A sugar-based dough, fondant should be soft and pliable. When smoothed over a cake, fondant gives a sleek, silky finish. Molded into different shapes, fondant adds decorative detail to confectionery treats. The versatility of the fondant dough also makes it a sweet choice for filling in candies such as cherry cordials and mint patties. Left to harden, fondant becomes difficult to handle, requiring a softening process to restore moisture.
Kneading — squeezing, stretching, folding and pressing — breathes new life into hardened fondant when you add a little slip to the process. Add about 1 teaspoon of glycerin for every 1 pound of fondant. As you knead, the glycerin makes hardened fondant more pliable by trapping water molecules and rehydrating the icing. Vegetable shortening is just as effective. Coat your fingers with the shortening before kneading the hardened fondant.
A short stint in the microwave turns a hard fondant into a more pliable product. Place the fondant in a microwavable bowl and heat in five-second intervals. To avoid getting burned by hot fondant, wait until it is cool to the touch and then knead the fondant after each burst of microwaving. If the fondant still lacks flexibility, pop it back in the microwave and repeat.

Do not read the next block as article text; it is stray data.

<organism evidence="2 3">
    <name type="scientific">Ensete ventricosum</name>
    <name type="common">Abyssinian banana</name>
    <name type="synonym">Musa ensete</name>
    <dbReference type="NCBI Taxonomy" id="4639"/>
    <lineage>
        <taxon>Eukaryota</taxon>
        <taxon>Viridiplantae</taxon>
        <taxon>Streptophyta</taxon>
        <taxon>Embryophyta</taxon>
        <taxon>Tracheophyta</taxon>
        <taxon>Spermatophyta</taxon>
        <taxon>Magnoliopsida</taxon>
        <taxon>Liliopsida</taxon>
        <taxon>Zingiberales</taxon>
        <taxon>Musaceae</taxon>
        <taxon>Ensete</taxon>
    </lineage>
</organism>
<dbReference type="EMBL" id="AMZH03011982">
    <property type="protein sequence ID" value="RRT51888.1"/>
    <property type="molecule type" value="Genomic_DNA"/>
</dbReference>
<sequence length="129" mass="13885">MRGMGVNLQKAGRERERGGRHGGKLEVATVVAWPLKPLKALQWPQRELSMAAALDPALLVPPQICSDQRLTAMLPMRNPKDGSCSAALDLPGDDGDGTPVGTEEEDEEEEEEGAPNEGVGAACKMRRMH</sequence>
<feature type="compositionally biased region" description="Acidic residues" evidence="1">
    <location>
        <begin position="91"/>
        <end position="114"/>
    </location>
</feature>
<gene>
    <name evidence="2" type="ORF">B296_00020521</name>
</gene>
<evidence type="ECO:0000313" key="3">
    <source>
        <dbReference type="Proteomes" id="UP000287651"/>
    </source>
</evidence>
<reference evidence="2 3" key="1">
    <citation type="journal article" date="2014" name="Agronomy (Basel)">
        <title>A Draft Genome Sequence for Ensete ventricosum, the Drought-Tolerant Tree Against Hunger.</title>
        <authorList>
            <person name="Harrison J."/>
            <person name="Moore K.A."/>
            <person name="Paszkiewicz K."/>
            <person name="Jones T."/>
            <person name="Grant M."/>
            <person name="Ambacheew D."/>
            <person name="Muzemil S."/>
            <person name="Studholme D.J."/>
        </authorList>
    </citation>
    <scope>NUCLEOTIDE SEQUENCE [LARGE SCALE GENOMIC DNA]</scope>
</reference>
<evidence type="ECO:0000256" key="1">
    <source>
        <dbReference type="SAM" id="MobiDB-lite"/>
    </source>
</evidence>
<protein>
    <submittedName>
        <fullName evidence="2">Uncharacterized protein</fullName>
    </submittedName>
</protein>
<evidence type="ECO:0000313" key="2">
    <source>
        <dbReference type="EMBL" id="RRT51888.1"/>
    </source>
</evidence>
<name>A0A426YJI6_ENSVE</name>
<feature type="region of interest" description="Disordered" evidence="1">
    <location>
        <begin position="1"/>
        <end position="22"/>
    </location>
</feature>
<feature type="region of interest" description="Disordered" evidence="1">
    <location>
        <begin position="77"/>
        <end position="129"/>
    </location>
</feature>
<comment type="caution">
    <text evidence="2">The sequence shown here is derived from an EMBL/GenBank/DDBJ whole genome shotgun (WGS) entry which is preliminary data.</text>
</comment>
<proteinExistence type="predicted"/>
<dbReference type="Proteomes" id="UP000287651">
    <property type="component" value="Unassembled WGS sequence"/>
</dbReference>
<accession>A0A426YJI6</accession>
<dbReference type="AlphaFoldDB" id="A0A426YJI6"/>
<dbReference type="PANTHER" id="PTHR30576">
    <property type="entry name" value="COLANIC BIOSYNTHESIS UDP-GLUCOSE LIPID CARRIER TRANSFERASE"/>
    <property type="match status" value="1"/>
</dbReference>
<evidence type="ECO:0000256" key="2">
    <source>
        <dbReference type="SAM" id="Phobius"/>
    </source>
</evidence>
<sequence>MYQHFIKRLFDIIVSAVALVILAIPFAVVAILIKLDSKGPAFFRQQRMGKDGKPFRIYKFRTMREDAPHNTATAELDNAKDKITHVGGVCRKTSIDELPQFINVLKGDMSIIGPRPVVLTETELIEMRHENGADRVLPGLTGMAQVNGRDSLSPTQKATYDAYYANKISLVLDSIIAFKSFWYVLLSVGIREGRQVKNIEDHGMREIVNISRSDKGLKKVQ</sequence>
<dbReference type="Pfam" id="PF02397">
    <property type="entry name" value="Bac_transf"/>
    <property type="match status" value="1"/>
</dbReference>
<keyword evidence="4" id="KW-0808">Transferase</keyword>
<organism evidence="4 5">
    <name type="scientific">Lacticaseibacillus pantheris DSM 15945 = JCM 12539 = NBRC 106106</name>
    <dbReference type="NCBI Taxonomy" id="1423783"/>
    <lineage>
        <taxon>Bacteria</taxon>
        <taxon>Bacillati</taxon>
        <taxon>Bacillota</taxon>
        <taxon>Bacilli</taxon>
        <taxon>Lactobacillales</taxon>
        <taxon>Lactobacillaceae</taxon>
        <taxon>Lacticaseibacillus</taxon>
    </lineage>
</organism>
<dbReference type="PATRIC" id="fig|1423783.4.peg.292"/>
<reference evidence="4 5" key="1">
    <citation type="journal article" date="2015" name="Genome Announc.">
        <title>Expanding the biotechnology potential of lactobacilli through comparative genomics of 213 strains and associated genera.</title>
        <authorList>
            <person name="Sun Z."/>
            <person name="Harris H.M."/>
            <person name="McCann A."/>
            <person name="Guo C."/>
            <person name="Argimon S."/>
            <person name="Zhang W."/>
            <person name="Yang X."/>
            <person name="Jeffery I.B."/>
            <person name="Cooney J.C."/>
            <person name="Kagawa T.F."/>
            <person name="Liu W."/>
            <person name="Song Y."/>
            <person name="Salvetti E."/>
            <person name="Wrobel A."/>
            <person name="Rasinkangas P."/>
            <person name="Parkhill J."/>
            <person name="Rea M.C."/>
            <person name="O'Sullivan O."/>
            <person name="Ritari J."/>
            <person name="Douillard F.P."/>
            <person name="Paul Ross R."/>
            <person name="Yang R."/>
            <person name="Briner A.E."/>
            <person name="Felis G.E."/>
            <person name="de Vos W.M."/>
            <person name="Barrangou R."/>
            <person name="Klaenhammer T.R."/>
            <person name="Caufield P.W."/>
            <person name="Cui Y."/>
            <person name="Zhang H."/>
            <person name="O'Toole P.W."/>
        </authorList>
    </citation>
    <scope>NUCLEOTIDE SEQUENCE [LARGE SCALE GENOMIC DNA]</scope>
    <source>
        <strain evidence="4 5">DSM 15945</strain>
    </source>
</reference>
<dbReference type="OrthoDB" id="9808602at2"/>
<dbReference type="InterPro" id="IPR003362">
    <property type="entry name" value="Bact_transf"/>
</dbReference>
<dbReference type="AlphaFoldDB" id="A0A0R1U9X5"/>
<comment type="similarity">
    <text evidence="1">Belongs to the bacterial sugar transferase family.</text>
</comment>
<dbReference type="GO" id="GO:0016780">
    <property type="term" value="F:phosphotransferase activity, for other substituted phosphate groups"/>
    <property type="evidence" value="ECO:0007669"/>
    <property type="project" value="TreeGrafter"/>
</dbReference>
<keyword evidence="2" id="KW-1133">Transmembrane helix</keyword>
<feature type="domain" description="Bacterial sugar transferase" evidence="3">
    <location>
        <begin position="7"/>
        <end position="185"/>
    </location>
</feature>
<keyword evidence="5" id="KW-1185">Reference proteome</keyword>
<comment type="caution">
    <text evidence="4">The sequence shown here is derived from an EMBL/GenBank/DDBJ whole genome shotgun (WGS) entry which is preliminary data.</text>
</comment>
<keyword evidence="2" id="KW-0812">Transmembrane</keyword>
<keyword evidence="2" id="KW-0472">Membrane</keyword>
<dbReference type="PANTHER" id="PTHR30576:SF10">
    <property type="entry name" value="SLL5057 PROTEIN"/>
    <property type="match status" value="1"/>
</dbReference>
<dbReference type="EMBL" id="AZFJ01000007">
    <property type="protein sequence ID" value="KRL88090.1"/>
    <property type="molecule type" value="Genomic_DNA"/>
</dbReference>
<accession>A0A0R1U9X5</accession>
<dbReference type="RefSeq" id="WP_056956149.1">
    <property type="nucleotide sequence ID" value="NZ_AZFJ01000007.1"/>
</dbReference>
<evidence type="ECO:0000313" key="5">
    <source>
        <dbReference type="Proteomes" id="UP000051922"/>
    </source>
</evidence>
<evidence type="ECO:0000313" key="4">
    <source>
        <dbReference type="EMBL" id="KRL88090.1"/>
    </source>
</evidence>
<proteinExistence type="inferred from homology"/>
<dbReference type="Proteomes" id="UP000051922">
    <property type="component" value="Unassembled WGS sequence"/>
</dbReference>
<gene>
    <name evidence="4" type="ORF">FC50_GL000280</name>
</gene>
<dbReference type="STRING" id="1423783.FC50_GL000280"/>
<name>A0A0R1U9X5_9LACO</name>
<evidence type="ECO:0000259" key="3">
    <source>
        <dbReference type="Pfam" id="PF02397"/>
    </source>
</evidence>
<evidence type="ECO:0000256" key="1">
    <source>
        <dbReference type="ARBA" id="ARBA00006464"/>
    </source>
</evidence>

Try not to overdo it when adding glycerin or vegetable shortening to fondant. A little goes a long way, especially when it comes to shortening. Fondant should be smooth, light and easy to work with. If you find that the fondant is becoming heavy, gooey or stretchy, you may have added too much. Sprinkle a light dusting of cornstarch over the fondant and knead until you are happy with the consistency
Long-term exposure to air causes fondant to become hard and dry. Keep your fondant soft and workable by storing it in an airtight container or tightly wrapped in a piece of plastic wrap. Because too much moisture destroys the integrity of the fondant, refrigeration and freezing is not recommended because the opening and closing of the door makes it difficult to control humidity levels inside. Kept in an airtight container, fondant remains safe to use for several months.
References and ResourcesErica O’Brien Cake Designs: Tricks of the Trade: Reviving Old Fondant
The Art of Cakes; Noga Hitron
The Sweet Book of Candy Making; Elizabeth LaBau